Travel, Teach, Live in Japan
The Japanese Language Proficiency Test, or JLPT, is administered only once per year and is taken by about 380,000 (1995 figures) non-native speakers of Japanese each year worldwide. The test is divided into four levels (1-4), with Level 1 being the most difficult. The Level 1 has a pass rate of only 29%.
After 4 years of university study of Japanese in my native country, I doubt I would have passed anything beyond Level 3 of the JLPT upon graduation. However, using the techniques I share with you below, I studied for and passed Level 1 of the JLPT on the first try after just 15 months of additional study (while working full time). This success was due not to any innate linguistic talent of mine but rather to having worked out ways of studying smart. Here is what I found works best:
Tip #1: Buy and use blank note cards religiously: I prefer the type that comes in packs of 100 cards and are bound by a single metal ring. When studying for the JLPT, I filled 35 packs of these cards, or the equivalent of 3,500 words and phrases. Carry a pack everywhere you go and write down every word you come across that you do not recognize. This works because the act of writing each kanji or grammatical phrase down goes a long way toward memorizing them. I recommend using these cards over electronic kanji or word dictionaries.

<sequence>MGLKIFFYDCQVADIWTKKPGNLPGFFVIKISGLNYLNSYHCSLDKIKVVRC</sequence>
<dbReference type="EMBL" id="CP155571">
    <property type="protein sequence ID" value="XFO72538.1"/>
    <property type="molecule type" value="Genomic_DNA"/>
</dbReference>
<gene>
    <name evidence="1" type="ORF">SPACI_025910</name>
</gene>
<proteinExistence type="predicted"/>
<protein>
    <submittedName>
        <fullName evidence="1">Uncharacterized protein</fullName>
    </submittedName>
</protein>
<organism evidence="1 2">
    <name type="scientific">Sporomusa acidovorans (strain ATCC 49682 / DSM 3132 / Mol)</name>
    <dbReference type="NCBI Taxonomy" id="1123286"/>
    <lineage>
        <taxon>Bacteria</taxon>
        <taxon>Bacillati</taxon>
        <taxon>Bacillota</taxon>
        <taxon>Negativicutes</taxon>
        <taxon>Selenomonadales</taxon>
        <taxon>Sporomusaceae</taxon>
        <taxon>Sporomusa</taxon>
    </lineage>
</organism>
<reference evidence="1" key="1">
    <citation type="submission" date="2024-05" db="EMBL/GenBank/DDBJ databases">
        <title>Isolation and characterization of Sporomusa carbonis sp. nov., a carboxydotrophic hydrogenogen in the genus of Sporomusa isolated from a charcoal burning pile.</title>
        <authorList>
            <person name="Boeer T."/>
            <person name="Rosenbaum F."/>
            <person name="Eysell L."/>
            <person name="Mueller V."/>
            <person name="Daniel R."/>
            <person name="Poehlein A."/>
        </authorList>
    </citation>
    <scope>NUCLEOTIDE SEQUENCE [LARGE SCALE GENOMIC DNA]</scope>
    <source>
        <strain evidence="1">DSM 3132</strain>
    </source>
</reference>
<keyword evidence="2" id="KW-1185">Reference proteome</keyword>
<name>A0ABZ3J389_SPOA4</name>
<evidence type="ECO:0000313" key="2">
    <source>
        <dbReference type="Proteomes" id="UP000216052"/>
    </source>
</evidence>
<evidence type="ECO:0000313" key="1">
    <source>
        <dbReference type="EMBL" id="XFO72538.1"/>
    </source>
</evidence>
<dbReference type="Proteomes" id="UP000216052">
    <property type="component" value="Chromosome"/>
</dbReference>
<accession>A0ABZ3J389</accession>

Tip #2: Read the hard stuff every day: Read newspapers, books, and other forms of the written word every day - even if you are studying for the Level 4 test and even if you must spend 30 minutes to get through each sentence. This method is great for becoming familiar with the most commonly-used words and grammar quickly, and you will soon lose your fear of difficult texts.
Tip #3: Read aloud: Language leverages different parts of our brain depending upon whether we are reading, writing, speaking, or listening. By reading aloud, it is a very efficient way to exercise the word recognition and the speaking centers of your brain at the same time.
Tip #4: Speak with as many types of people you can: If you have the opportunity to visit or live in Japan while studying for the test, take the opportunity to speak with every Japanese person you meet: old, young, men, women, teachers, businesspeople, artists, economists, the local fruit vendor: everyone. This reinforces your speaking and listening skills much more than just speaking with the same 2 or 3 people each day because you become less dependent upon their individual habits and favorite phrases.
Tip #5: Look up in a dictionary every single word you do not recognize: Treat every word you come across that you do not know as a gold nugget: write it down on one of your blank, ringed note cards (see Tip #1). Once you have filled your pack of cards, attack the cards regularly, testing yourself along the way. Keep going through the pack, removing the cards you master until there are none left. Then, review the whole pack again.
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